The Benefit of Imitation for Creativity in Art and Design: The Cases of Gerhard Richter and J Mays

The Benefit of Imitation for Creativity in Art and Design: The Cases of Gerhard Richter and J Mays

Laurens Rook (Delft University of Technology, The Netherlands)
DOI: 10.4018/978-1-5225-0504-4.ch014
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Abstract

Many artists and designers borrow, cite, or seek inspiration in external source materials in their daily creative practice. The aim of this chapter is to show that imitation of external source material offers creative professionals the opportunity to introduce an element of surprise to the creative act, which may explain why a creative product with very little or no originality whatsoever can nevertheless gain reputation as being creative. The literature on imitation in psychology and the humanities will be reviewed in parallel to a recent suggestion in creativity research to give more prominence to the criterion of surprise in the study of creativity. The potential benefit of imitation for creativity in art and design will be illustrated with a description of the working practices of the prominent painter Gerhard Richter and the famous car designer J Mays – two contemporary creative professionals renowned for usage of external source material in their own creative work.
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Introduction

Good artists borrow, great artists steal. (Pablo Picasso)

Build on the ideas of others. (IDEO brainstorming rule)

On May 13, 2015 Andy Warhol’s 1963 painting entitled Colored Mona Lisa – in which Leonardo’s original Mona Lisa was reproduced thirty times in black-and-white and color – sold for $56,165,000 at Christie’s, New York (Christie’s, 2015). This brought to mind a provocative statement by that other famous painter, Pablo Picasso, who once suggested that professional artists are free to borrow or even steal the creative ideas of others, and that it would payoff for artists to do so. But the merits of borrowing, citing, or seeking inspiration in existing source materials may not be limited to artists only. State-of-the-art design handbooks these days clearly instruct industrial and product designers to gather detailed knowledge on past and present benchmarks, and to use these examples to their own benefit (Berkun, 2010; Morris, 2009). Along such lines, prize winning product design studios like IDEO have clearly paved the way for ‘brokering knowledge’ by using external sources as inspiration in the creative design process (Hargadon, 2002; Hargadon & Sutton, 1997; Sutton & Hargadon, 1996). A certain degree of imitation of creative products, examples and ideas thus seems to be a vital and profitable component of the daily practice of producing fine art and design.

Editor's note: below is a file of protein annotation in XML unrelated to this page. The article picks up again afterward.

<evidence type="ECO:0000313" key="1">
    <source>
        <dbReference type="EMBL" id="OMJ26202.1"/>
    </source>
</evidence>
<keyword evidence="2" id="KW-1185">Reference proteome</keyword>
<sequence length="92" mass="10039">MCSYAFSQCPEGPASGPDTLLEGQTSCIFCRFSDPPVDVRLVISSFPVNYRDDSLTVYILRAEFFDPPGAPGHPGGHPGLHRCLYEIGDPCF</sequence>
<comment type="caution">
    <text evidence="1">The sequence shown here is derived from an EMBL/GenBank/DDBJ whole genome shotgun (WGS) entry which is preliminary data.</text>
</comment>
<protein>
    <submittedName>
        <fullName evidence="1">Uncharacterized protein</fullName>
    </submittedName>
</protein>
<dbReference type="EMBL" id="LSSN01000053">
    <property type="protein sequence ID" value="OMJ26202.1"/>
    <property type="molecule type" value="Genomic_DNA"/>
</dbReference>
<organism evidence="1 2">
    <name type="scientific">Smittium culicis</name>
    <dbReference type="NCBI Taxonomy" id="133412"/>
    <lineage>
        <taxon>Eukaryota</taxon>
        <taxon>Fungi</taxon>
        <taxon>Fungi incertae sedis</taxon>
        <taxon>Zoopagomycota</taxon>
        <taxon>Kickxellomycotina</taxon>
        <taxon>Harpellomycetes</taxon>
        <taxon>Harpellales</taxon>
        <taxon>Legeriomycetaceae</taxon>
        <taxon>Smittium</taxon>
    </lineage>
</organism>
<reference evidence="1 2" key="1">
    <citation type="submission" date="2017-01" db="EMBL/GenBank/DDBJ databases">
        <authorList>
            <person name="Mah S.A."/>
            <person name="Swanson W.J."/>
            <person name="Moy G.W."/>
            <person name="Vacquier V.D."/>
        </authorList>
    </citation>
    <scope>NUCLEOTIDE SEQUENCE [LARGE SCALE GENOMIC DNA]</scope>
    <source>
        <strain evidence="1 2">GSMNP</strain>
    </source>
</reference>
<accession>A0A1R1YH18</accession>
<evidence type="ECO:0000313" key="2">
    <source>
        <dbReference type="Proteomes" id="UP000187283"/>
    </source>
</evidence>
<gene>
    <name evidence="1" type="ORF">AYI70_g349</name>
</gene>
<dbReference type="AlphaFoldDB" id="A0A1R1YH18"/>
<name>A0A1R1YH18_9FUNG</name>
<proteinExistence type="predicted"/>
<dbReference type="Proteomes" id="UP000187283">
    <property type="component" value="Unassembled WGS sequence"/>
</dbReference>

This stands in stark contrast to the dominant paradigm in creativity research. Creativity is a widely recognized and important topic in contemporary psychological research, and many handbooks (cf., Amabile, 1996; Kaufman & Sternberg, 2006, 2010; Paulus & Nijstad, 2003; Smith, Ward, & Finke, 1995; Sternberg, 1999) and encyclopedias (Runco & Pritzker, 2011) have been dedicated to it. Most researchers in the field accept the standard definition of creativity as composed of originality and usefulness (first introduced by Stein in 1953 and Barron in 1955; see Runco & Jaeger, 2012), and in particular the relevance of originality for creativity is particularly beyond dispute. Indicative of the dominant perspective on the matter is Mandler’s (1995) statement that “[c]reativity […] is usually thought to include only the truly novel; there is no argument as to the novelty” (p. 11; see also Runco & Jaeger, 2012; Weisberg, 2015).

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